- Without some type of financial relief, as many as one in five rural hospitals in the U.S. could be forced to shut their doors, a new Navigant analysis finds.
- Of those, 64% are "highly essential" to the heath and economic well-being of their communities. In 31 states, at least half of at-risk rural hospitals are deemed essential.
- Hardest hit are southern and midwestern states, including Alabama, Mississippi, Georgia, Arkansas, Kansas and Minnesota. In Alabama, half of rural hospitals are at a high-risk of closing.
Consulting firm Navigant is not the first to sound the alarm on rural hospitals. Since 2010, 97 hospitals have closed due to financial distress and a changing healthcare environment, according to the North Carolina Rural Health Research Program. A Government Accountability Office report found that 64 hospitals closed between 2013 and 2017, more than double the number in the prior five years.
Earlier this month, the American Hospital Association released a roadmap aimed at easing pressures on rural hospitals and expanding access to high-quality, affordable care in the communities they serve.
Navigant researchers looked at more than 2,000 rural hospitals nationwide to gauge their financial viability and how essential they are to their communities. Based on total operating margin, days cash on hand and debt-to-capitalization ratio, 21% are at high risk of closing — or a total of 430 hospitals in 43 states. Together, they employ 150,000 clinical and nonclinical workers, making them vital to local economies as well.
"Our analysis shines a new light on a rural hospital crisis that must be addressed and could significantly worsen with any downturn in the economy," co-author and Navigant Managing Director David Mosley said in a statement. "Local, state, and federal politicians, as well as health system administrators, need to act."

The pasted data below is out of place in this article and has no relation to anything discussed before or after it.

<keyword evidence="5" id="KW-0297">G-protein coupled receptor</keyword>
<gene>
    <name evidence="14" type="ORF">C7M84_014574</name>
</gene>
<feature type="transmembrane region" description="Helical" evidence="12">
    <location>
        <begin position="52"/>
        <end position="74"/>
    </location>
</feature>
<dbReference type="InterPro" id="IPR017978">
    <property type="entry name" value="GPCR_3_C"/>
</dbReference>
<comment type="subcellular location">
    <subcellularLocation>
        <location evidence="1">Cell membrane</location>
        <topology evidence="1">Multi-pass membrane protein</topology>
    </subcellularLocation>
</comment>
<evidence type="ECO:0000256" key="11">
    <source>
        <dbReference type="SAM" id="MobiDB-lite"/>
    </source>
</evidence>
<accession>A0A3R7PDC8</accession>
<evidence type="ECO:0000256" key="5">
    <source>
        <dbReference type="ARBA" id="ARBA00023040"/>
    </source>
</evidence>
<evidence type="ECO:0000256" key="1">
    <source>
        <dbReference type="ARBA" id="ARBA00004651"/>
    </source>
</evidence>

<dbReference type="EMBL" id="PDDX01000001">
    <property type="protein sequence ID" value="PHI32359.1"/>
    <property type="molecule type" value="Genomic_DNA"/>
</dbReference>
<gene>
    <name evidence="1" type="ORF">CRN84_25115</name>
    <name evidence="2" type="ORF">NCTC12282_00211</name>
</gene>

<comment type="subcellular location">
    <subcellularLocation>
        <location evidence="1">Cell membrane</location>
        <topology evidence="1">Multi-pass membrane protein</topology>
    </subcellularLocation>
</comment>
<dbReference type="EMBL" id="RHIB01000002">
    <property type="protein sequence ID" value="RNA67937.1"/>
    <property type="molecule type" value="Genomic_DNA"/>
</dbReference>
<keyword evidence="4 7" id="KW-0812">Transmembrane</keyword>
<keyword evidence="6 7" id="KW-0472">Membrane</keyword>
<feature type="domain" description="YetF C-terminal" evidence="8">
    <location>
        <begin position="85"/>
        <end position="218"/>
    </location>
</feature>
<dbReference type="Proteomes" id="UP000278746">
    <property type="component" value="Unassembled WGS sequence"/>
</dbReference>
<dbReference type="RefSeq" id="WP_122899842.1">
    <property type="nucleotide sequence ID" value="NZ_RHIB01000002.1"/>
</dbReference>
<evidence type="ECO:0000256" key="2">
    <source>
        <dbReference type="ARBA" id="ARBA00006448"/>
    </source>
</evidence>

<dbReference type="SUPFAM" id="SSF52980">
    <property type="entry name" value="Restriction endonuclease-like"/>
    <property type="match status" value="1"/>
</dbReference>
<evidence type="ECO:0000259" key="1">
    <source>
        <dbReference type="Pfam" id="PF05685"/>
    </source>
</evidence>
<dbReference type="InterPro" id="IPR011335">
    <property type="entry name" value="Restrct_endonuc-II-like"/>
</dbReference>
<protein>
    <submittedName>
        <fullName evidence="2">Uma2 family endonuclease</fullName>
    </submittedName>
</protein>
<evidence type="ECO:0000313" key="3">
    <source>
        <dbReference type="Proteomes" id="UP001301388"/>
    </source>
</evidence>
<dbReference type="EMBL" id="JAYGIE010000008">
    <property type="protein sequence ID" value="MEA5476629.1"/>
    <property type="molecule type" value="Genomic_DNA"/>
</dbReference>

Factors impacting the rural hospital crisis include low population growth, payer mix degradation, excess beds due to the shift toward outpatient care and inability to leverage technology due to capital constraints.
For example, rural residents are more likely to be uninsured or on Medicaid or Medicare, forcing hospitals to absorb more uncompensated or under-compensated care, the report notes. With Medicare averaging 46% of gross patient revenue at rural hospitals, further reimbursement cuts can take a huge toll.
Helping rural hospitals survive will require a combination of legislative relief and strategic partnerships to leverage technology and economies of scale, according to the report.
Potential solutions include increasing telehealth reimbursement and measures such as the bipartisan Rural Emergency Acute Care Hospital (REACH) Act, which would create a new Medicare classification allowing certain rural hospitals to provide emergency and outpatient services only.
In the last Congress, lawmakers also pushed bills to end the 96-hour requirement at critical access hospitals and lift the requirement that doctors be present to supervise outpatient therapies.
Partnerships with regional tertiary and academic health systems could also spell relief for struggling rural hospitals by helping to leverage telehealth, EHRs and other back office functionalities, the Navigant analysts say.
Some hospitals are already doing this. In a 2017 interview with Healthcare Dive, Leslie March, CEO of Lexington Regional Medical Center in south central Nebraska, described partnerships her organization has forged to bring surgeons to the critical access hospital to perform operations and share a data analyst — both of which would be financially prohibitive to do alone.